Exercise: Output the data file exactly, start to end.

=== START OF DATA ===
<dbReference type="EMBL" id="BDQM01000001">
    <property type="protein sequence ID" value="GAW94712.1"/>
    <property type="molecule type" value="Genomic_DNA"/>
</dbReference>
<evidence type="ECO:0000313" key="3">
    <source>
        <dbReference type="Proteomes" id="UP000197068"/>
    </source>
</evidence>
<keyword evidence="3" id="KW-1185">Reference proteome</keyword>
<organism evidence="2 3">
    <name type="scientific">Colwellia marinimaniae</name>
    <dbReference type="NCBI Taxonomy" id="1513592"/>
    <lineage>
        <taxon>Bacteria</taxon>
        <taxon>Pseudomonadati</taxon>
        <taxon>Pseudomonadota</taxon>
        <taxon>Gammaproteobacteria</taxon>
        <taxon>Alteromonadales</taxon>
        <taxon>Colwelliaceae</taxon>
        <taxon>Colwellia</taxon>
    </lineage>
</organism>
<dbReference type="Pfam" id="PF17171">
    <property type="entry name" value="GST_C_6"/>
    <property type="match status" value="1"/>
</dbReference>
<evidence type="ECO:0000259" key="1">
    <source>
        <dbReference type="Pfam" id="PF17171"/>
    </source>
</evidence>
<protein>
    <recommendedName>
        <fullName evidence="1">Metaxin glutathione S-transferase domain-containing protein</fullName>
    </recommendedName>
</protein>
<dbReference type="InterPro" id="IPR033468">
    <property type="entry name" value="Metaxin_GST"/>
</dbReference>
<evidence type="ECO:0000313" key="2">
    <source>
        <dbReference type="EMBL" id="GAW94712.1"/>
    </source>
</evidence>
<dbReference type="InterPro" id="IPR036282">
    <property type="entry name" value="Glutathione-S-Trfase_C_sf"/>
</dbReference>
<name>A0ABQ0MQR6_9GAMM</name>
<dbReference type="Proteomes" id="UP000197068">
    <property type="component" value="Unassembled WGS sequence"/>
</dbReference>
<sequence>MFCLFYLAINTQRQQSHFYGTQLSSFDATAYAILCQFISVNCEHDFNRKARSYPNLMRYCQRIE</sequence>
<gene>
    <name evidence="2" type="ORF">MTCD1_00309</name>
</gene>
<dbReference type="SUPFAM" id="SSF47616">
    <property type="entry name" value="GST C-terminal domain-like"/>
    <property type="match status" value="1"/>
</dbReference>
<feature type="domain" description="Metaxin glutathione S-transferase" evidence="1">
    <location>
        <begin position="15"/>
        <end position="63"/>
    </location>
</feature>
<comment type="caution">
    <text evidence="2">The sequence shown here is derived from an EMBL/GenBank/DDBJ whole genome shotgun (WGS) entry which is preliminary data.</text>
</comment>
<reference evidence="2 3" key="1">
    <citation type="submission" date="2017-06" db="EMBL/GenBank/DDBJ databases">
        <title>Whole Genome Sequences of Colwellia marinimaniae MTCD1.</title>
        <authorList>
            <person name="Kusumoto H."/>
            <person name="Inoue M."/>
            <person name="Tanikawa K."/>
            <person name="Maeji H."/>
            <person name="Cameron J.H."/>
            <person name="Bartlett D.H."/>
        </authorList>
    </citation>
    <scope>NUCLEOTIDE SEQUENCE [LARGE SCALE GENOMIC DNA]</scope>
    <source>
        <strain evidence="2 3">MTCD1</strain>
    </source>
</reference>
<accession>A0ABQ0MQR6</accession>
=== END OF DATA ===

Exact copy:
<dbReference type="EMBL" id="BDQM01000001">
    <property type="protein sequence ID" value="GAW94712.1"/>
    <property type="molecule type" value="Genomic_DNA"/>
</dbReference>
<evidence type="ECO:0000313" key="3">
    <source>
        <dbReference type="Proteomes" id="UP000197068"/>
    </source>
</evidence>
<keyword evidence="3" id="KW-1185">Reference proteome</keyword>
<organism evidence="2 3">
    <name type="scientific">Colwellia marinimaniae</name>
    <dbReference type="NCBI Taxonomy" id="1513592"/>
    <lineage>
        <taxon>Bacteria</taxon>
        <taxon>Pseudomonadati</taxon>
        <taxon>Pseudomonadota</taxon>
        <taxon>Gammaproteobacteria</taxon>
        <taxon>Alteromonadales</taxon>
        <taxon>Colwelliaceae</taxon>
        <taxon>Colwellia</taxon>
    </lineage>
</organism>
<dbReference type="Pfam" id="PF17171">
    <property type="entry name" value="GST_C_6"/>
    <property type="match status" value="1"/>
</dbReference>
<evidence type="ECO:0000259" key="1">
    <source>
        <dbReference type="Pfam" id="PF17171"/>
    </source>
</evidence>
<protein>
    <recommendedName>
        <fullName evidence="1">Metaxin glutathione S-transferase domain-containing protein</fullName>
    </recommendedName>
</protein>
<dbReference type="InterPro" id="IPR033468">
    <property type="entry name" value="Metaxin_GST"/>
</dbReference>
<evidence type="ECO:0000313" key="2">
    <source>
        <dbReference type="EMBL" id="GAW94712.1"/>
    </source>
</evidence>
<dbReference type="InterPro" id="IPR036282">
    <property type="entry name" value="Glutathione-S-Trfase_C_sf"/>
</dbReference>
<name>A0ABQ0MQR6_9GAMM</name>
<dbReference type="Proteomes" id="UP000197068">
    <property type="component" value="Unassembled WGS sequence"/>
</dbReference>
<sequence>MFCLFYLAINTQRQQSHFYGTQLSSFDATAYAILCQFISVNCEHDFNRKARSYPNLMRYCQRIE</sequence>
<gene>
    <name evidence="2" type="ORF">MTCD1_00309</name>
</gene>
<dbReference type="SUPFAM" id="SSF47616">
    <property type="entry name" value="GST C-terminal domain-like"/>
    <property type="match status" value="1"/>
</dbReference>
<feature type="domain" description="Metaxin glutathione S-transferase" evidence="1">
    <location>
        <begin position="15"/>
        <end position="63"/>
    </location>
</feature>
<comment type="caution">
    <text evidence="2">The sequence shown here is derived from an EMBL/GenBank/DDBJ whole genome shotgun (WGS) entry which is preliminary data.</text>
</comment>
<reference evidence="2 3" key="1">
    <citation type="submission" date="2017-06" db="EMBL/GenBank/DDBJ databases">
        <title>Whole Genome Sequences of Colwellia marinimaniae MTCD1.</title>
        <authorList>
            <person name="Kusumoto H."/>
            <person name="Inoue M."/>
            <person name="Tanikawa K."/>
            <person name="Maeji H."/>
            <person name="Cameron J.H."/>
            <person name="Bartlett D.H."/>
        </authorList>
    </citation>
    <scope>NUCLEOTIDE SEQUENCE [LARGE SCALE GENOMIC DNA]</scope>
    <source>
        <strain evidence="2 3">MTCD1</strain>
    </source>
</reference>
<accession>A0ABQ0MQR6</accession>